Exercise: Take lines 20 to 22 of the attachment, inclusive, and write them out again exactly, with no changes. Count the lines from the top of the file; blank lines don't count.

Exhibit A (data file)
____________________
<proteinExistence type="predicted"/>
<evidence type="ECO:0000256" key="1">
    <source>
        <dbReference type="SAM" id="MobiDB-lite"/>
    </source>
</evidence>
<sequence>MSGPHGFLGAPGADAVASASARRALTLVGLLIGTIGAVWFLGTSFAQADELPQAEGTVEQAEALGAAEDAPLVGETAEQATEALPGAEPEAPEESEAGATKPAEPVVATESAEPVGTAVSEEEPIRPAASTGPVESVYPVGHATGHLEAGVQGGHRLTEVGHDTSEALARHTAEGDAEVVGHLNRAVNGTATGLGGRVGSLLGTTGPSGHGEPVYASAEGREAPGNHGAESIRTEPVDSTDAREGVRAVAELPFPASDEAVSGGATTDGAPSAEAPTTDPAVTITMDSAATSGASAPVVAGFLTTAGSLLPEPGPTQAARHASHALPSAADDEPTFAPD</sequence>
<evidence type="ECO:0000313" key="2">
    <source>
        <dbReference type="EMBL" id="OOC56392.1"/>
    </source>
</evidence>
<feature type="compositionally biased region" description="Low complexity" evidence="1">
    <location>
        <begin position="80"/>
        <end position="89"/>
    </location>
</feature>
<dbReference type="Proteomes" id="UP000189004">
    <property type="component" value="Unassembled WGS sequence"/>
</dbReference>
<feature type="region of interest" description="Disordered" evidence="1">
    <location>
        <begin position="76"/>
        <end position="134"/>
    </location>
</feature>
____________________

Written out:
    <property type="component" value="Unassembled WGS sequence"/>
</dbReference>
<feature type="region of interest" description="Disordered" evidence="1">